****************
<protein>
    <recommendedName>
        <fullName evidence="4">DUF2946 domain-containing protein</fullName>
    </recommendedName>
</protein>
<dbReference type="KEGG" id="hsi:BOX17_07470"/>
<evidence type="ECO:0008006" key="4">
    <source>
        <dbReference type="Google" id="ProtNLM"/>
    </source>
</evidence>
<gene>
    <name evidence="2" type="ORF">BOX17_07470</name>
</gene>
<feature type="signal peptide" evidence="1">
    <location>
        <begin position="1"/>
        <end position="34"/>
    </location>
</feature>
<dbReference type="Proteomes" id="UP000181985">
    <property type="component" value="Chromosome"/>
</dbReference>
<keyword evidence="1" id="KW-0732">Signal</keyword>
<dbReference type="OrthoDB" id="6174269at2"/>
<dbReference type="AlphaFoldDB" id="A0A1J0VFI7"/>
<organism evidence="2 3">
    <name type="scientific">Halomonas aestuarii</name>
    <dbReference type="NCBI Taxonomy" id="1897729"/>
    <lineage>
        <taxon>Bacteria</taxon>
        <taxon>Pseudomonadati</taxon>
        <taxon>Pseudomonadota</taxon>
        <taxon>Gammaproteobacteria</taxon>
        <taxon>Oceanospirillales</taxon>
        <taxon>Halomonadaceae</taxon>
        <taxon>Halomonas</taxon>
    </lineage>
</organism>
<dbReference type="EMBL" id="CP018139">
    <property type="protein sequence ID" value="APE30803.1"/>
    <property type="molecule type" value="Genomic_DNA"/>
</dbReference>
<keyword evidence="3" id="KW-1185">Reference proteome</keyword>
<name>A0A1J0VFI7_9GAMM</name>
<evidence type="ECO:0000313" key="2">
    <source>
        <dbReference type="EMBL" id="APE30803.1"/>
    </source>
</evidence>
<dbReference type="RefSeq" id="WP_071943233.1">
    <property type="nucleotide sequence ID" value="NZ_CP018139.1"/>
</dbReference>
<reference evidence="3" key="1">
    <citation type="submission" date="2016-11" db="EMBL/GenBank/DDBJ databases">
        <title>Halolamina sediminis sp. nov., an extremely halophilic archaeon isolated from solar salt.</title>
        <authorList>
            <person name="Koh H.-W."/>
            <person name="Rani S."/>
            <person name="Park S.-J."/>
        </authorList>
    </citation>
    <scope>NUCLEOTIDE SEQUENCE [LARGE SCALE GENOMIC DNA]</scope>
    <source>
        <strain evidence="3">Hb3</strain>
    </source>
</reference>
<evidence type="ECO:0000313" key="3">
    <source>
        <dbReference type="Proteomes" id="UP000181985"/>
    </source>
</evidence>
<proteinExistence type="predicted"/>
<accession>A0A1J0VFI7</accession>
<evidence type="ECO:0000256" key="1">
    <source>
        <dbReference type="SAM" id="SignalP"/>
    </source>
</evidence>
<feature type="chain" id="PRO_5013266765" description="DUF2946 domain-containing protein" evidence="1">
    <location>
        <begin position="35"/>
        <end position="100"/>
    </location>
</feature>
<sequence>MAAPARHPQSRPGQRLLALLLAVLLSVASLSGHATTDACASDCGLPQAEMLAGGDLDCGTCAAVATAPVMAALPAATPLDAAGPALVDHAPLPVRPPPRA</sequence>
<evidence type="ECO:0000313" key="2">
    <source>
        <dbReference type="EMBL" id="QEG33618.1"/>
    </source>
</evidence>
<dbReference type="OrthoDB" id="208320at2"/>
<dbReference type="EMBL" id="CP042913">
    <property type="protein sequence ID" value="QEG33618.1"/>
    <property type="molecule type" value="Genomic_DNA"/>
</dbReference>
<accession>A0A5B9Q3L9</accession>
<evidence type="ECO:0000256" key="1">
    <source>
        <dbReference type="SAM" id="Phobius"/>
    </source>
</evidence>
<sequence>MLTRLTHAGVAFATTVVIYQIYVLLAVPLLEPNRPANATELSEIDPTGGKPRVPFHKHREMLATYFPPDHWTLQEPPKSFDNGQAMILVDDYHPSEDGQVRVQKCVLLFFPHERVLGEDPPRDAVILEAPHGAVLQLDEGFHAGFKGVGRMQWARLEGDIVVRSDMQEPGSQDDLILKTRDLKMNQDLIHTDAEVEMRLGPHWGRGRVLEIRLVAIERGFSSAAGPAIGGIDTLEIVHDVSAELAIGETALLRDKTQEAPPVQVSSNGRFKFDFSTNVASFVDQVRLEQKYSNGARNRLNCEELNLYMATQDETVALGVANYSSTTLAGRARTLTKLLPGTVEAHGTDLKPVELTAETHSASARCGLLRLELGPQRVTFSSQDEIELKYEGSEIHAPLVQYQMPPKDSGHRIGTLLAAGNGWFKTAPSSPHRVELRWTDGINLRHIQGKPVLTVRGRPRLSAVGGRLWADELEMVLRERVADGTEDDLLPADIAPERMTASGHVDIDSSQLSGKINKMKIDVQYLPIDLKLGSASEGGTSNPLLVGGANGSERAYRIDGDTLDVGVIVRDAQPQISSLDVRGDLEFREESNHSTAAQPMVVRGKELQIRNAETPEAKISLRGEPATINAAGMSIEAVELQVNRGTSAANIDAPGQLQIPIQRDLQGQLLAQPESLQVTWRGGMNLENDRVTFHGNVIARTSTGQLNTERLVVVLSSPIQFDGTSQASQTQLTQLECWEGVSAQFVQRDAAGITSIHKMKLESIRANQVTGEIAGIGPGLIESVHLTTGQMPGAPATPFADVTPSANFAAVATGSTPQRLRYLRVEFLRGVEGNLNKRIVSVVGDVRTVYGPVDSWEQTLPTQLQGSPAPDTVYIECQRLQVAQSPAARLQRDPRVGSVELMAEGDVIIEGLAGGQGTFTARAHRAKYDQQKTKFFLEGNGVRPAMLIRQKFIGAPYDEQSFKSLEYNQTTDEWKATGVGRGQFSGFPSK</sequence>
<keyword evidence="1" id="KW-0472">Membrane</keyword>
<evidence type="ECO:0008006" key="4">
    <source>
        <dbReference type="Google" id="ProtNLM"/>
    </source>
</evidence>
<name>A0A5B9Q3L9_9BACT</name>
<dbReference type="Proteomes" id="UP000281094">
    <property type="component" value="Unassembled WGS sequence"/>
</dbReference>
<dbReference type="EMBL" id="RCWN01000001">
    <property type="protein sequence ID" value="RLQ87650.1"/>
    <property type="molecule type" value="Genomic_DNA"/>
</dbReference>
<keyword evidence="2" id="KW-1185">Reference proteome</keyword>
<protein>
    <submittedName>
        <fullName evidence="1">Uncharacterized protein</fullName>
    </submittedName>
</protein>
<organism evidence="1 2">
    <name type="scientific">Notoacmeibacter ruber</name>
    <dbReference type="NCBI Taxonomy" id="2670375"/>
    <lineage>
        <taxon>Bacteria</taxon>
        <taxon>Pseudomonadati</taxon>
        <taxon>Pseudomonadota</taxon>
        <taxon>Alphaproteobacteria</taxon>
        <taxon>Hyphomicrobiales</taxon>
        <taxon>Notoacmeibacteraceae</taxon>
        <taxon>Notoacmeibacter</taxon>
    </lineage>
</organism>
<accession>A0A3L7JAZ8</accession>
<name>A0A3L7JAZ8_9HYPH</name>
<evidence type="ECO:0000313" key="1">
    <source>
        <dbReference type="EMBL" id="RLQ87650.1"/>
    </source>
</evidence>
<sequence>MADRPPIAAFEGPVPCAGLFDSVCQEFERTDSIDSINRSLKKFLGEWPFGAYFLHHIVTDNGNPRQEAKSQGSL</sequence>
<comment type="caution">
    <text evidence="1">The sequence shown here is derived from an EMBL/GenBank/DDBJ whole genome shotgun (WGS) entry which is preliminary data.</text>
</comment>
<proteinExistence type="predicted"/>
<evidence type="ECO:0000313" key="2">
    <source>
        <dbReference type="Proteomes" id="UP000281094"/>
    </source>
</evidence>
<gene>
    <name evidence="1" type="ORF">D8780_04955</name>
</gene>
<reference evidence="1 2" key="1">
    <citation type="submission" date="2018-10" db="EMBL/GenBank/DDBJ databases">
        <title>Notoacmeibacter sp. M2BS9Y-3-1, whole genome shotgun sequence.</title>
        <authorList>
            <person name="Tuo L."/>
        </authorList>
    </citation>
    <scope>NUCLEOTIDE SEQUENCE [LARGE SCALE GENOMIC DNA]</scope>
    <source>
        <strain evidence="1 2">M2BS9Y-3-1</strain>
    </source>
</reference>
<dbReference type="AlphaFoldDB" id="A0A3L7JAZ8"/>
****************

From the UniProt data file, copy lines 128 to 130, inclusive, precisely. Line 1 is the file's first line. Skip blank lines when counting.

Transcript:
        <taxon>Bacteria</taxon>
        <taxon>Pseudomonadati</taxon>
        <taxon>Pseudomonadota</taxon>